Updated November 9, 2023 at 4:38 p.m
Using the Chandra and Webb space telescopes, astronomers have discovered the most distant black hole ever detected in X-ray light. X-rays are a clear sign of a supermassive black hole.
© X-ray: NASA/CXC/SAO/Ákos Bogdá/Space Telescope Science Institute, Office of Public Outreach via dpa
A look back more than 13 billion years shows that a powerful black hole would have formed very quickly at that time. Only one of two possible theories for its origin can be considered.
A few hundred million years after the Big Bang, black holes with a million times the mass of our Sun existed in the early universe. How could these gravity monsters arise so quickly? An international research team is now much closer to answering this question.
“The origin of black holes remains a mystery.”
Using several telescopes, astrophysicists have identified a black hole that actually reached between ten and one hundred million solar masses 500 million years after the Big Bang. Scientists write that this black hole could have formed so quickly only through the direct collapse of a large gas cloud In the journal “Natural Astronomy”.
Almost all galaxies have supermassive black holes at their centers. If gas flows into black holes from the outside, it heats up and glows brightly. Astronomers call these bright galactic centers, which shine brighter than the entire surrounding star system, quasars. “Previous observations have already shown that quasars existed 700 million years after the Big Bang,” explain Akos Bogdan from the Harvard-Smithsonian Center for Astrophysics in Cambridge, USA, and his colleagues. “But the origin of these black holes remains a mystery.”
Two scenarios are possible
There are two main scenarios under discussion. The first scenario attributes supermassive black holes to the first generation of stars in the universe. These first stars were large and short-lived, and may have produced black holes of tens to hundreds of solar masses. The second scenario assumes the direct collapse of large gas clouds, which could lead to the emergence of black holes with a mass of up to one hundred thousand solar masses. In both scenarios, these first black holes grow to their subsequent size due to the flow of gas.
Bogdan and his colleagues used the James Webb Space Telescope and the Chandra X-ray Observatory to search for massive black holes even in the early universe. They took advantage of a strange feature of nature: the galaxy cluster Abell 2744, 3.6 billion light-years away, uses its gravity to deflect the light of distant celestial objects behind it in such a way that it acts like a massive lens. This allowed astronomers to find very distant galaxies that would have remained invisible if not for the magnification effect.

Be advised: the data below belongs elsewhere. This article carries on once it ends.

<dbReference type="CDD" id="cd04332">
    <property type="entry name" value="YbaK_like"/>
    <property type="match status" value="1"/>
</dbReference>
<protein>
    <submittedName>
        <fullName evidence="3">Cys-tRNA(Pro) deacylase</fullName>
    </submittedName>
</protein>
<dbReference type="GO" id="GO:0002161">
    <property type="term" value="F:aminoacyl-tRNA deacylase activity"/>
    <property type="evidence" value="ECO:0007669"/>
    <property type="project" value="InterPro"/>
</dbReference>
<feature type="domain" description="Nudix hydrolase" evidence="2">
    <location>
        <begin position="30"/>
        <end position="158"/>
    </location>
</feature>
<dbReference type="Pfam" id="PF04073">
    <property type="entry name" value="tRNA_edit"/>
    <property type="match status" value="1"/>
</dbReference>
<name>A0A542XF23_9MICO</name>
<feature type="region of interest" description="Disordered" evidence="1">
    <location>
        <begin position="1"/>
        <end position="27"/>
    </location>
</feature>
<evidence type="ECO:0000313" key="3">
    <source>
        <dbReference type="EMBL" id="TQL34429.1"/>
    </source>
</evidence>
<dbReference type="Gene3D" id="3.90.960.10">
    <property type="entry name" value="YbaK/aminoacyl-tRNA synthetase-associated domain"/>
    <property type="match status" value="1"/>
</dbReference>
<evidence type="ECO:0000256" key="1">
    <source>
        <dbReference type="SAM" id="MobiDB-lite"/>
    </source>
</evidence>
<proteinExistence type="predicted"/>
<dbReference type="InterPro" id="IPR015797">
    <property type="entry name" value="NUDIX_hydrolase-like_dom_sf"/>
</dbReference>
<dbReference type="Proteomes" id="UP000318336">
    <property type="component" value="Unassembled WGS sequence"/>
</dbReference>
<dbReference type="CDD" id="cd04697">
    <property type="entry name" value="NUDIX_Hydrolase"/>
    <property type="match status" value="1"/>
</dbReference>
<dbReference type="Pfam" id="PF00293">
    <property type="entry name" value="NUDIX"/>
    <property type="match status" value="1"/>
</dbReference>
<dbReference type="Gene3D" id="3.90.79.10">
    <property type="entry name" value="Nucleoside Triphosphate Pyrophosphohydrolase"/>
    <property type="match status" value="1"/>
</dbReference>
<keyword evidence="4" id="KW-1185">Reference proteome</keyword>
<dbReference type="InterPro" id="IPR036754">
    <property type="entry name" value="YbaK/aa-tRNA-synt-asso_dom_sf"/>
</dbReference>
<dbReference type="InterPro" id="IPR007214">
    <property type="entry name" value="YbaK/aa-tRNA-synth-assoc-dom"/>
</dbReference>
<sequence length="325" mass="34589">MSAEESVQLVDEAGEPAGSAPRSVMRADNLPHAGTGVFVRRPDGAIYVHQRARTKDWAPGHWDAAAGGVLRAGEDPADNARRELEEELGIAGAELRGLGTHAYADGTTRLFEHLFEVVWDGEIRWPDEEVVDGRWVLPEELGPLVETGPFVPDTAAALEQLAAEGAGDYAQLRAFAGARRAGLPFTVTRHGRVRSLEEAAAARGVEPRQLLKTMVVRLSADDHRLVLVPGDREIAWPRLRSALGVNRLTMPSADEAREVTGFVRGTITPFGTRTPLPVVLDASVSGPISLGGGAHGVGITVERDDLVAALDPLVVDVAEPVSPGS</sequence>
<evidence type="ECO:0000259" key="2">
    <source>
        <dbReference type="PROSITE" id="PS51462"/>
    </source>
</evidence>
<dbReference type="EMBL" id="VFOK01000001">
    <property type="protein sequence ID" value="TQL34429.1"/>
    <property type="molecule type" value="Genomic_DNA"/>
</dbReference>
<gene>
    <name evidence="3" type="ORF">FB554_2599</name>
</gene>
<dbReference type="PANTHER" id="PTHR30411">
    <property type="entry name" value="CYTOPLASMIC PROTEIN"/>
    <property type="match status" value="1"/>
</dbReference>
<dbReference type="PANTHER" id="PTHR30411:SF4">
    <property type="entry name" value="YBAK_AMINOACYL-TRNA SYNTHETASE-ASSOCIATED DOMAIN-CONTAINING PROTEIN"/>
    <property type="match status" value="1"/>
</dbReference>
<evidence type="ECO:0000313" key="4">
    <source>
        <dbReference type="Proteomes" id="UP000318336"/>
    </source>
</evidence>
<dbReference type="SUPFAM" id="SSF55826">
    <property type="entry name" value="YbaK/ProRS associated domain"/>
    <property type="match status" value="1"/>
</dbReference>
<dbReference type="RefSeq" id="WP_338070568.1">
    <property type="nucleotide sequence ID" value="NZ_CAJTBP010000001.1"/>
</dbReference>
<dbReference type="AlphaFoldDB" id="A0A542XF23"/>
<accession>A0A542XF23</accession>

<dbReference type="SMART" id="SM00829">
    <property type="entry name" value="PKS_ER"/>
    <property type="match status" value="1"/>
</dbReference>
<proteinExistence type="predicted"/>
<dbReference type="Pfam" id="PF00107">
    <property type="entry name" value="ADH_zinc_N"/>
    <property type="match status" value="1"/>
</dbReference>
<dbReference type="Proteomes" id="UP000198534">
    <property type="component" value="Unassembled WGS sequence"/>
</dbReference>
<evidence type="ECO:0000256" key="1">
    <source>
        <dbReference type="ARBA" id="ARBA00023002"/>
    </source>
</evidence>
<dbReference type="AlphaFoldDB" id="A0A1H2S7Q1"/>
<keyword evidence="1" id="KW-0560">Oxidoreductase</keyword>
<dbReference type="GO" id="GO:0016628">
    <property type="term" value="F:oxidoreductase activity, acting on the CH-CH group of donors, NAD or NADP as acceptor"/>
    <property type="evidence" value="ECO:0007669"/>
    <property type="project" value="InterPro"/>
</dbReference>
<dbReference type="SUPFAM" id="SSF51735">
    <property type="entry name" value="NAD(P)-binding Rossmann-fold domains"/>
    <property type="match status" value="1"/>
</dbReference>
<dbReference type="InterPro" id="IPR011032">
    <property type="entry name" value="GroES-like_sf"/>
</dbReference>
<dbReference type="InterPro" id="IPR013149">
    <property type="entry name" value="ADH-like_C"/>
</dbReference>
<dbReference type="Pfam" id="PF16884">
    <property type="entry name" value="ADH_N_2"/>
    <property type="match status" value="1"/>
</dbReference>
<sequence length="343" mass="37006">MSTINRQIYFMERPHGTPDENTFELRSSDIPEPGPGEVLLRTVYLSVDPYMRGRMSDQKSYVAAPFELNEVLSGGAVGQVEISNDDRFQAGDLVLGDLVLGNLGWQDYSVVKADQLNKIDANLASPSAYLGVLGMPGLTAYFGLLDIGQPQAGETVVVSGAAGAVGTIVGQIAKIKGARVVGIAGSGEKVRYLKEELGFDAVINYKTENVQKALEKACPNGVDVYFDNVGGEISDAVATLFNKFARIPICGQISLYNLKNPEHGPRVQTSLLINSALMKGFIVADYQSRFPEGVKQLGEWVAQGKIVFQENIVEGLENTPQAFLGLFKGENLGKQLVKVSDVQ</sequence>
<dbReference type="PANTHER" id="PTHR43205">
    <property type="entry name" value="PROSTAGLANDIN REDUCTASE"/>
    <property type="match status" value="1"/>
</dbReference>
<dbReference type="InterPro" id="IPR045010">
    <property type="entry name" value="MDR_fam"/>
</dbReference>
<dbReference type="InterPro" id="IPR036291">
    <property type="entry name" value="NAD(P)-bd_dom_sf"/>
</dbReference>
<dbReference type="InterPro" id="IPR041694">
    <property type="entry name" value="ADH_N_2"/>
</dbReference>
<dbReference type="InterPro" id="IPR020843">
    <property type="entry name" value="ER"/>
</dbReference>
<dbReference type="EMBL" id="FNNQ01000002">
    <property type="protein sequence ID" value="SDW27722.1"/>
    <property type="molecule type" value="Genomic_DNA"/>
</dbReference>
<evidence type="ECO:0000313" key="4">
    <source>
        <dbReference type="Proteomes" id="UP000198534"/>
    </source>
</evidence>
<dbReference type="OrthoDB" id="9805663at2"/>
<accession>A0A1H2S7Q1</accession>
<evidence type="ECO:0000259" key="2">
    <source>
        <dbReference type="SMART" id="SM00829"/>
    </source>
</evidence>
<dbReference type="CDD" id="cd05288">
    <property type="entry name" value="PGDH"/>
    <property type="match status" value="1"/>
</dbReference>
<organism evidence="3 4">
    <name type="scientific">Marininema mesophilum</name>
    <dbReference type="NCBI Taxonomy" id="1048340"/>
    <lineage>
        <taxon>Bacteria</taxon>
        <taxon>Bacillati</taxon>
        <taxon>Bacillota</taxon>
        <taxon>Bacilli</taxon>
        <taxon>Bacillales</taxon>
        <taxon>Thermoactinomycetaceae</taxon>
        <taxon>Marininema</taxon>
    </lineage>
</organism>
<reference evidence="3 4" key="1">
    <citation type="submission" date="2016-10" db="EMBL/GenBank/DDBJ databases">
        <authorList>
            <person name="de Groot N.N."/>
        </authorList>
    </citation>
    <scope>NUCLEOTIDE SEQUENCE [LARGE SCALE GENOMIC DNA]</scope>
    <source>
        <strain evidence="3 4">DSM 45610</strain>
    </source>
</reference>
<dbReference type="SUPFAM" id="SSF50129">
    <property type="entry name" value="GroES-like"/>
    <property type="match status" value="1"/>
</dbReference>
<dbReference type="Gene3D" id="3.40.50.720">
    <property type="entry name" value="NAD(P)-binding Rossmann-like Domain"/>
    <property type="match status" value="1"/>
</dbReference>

The team was successful: in the galaxy UHZ1, researchers found a quasar that revealed itself through intense X-rays. This radiation took 13.3 billion years to reach Earth. So Bogdan and his colleagues look into the cosmic past and see the galaxy and the black hole as they appeared 13.3 billion years ago, just 500 million years after the Big Bang. From the radiation intensity measured by the Chandra X-ray satellite, astronomers determined a mass of between ten and one hundred million solar masses for the central black hole UHZ1.
Conclusion: Black holes are not formed from stars
Regardless of the scenario, the first black holes may have formed no later than 200 million years after the Big Bang. “This means that the black hole we discovered in UHZ1 had only 200 million years to grow to its current size,” Bogdan and his colleagues note. Based on theoretical models, the researchers concluded that formation from a star is not a likely explanation: a black hole with a maximum initial mass of one hundred solar masses cannot absorb enough matter during this time.
This leaves it as the result of the collapse of a large gas cloud. The researchers’ calculations show that an initial mass ranging from ten to one hundred thousand solar masses would be sufficient for the black hole to grow to the observed size. At least it is possible that the black hole in UHZ1 formed in this way. The search for quasars in the young universe continues now, to verify whether this quasar is the rule or perhaps just an exception. (Rainer Kaiser, dpa/mac)
Researchers at the International School for Advanced Studies (SISSA) in Italy have counted the existing stellar black holes.
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